What's your favorite?
- [screaming]
- Come on now, Daisy.
Daisy, stop it now.
you're all right.
Daisy, stop it!
- Please, just leave her.
- [screams]
- Daisy, it's Martha.
Come on, Daisy.
Daisy, it's Martha.
Come on.
Daisy, come on.
Come on.
That's it, good girl.
I mean, maybe, you know,
she could stay
just for a couple of days
while you get
a foster family for her?
- I'll have to speak
to my team leader but, yeah,
maybe for a couple of days
till she's settled,
but I'll be back for her.
Here's my card
if you need to contact me.
- All right, thanks.
- No one's going to hurt you.
[door clicks shut]
You're safe.
- [over radio]
Hopefully shining some light
on what seems to be
a very common...
[tires squealing]
[tires screech]
[tires squealing]
[metal crashing,
glass shattering]
[haunting music]

- There was no sign of her
in the house,
not even a toy.
Looks like
she's been living in the shed.
Has she said anything
about what happened?
- She hasn't said a word.
Do you think
it was an accident?
- Petrol all over the place.
Would have gone up
like a bomb.
One of them could
have caught fire.
The other one
tries to help.
They catch fire too.
But what really bothers me
is why they built it
in a fairy ring.
- It wouldn't
mean anything to them.
- Yeah, but, Tomas,
they could have built it
And on Halloween night...
- [screaming]
- I'm going
to take her home, okay?
- One of us should stay.
- No, we love Daisy.
Smile at Daisy
like you smile at Martha.
- Tell Martha I sorted it,
I bought only the best.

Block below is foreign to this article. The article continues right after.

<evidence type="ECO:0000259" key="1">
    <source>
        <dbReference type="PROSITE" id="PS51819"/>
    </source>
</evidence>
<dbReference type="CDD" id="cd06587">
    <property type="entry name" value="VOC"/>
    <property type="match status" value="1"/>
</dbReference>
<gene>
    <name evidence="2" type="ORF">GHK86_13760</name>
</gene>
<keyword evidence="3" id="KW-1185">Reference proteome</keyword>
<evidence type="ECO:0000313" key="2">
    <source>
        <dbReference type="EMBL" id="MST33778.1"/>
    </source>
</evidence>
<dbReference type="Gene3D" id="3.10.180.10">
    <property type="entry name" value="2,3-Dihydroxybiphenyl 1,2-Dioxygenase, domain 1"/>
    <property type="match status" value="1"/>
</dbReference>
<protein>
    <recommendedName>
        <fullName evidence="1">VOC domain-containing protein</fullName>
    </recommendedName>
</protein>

- [squeals]
Mine, my doll, mine!
- That's grand, thanks.
- Give me it.
Give it.
Give it!
It's mine.
- Oh.
Will you give the doll
back to Eva?
- Eva, love,
give Daisy the doll.
You promise to look after him,
don't you, Daisy?
- Say thank you, Daisy.
- Come on, Eva.
[baby doll crying]
- So what shall we call him?
[scissors snipping]
Shall we call him
I like Eddie.
Shall we call him Eddie?
I think it's time for Eddie
to have a sleep now.
Put Eddie to bed?
Good night, Eddie.
[baby doll cries]
Would you
like to tuck him in?
Here, there you go.
His new blanket.
Oh, no.
No, we mustn't do that.
If you look, the baby needs
to be able to breathe,
so we pull the blanket back down
and tuck him in.
He can breathe now.
I'm going to have a baby.
Feel my tummy.
Baby's saying,
"Hello, Daisy."
[man speaking indistinctly
over radio]
- Well, how long did they say
they're going to be?
- They didn't say.
- Yeah, okay,
we'll see.
- Easy there
with that rope, Jack.
Slowly, slowly, slowly.
- I will do.
Okay, thanks, bye.
- Okay?
- Oh, Daisy.
That's kind.
Thank you.
- [whispering]
- Can you draw
a green circle?
- Margaret Lindsay's
had an accident.
Social worker.
She's dead.
They, uh, they want her
to go to the care home.
[plaintive music]

Hello, I'm Tomas Conroy.
- Tomas.
- This is my wife, Martha.
- Hello,
this is Ciara.
You're sharing a room
with Ciara.
- Hello,
my name is Ciara.
- Give me her bag.
- Daisy.
- Mummy!
- Listen to this.
It says, "'Autism,' from 'auto'
for 'self' or 'same,'
"the tendency to view life
in terms of
one's own needs and desires."
It says here
they don't like to be touched.
Well, she touches me.
She looks me in the eye.
- No,
she doesn't look at me.
- Ah, look at you.
Where you going?
- I thought we might
go for a little walk,
maybe to the playground.
- I need to finish this.
- Okay.
See you in a bit.
[woman vocalizing]
[peaceful instrumental music]

- Do you like living
with Martha and Tomas?
Do you miss
your mum and dad?
Would you like
to sit down again, Daisy?
Do you remember
anything about the fire?
- It was hot,
hot, hot, hot.
- Daisy,
did someone hurt you?
Who hurt you?
- Well, you have a lovely home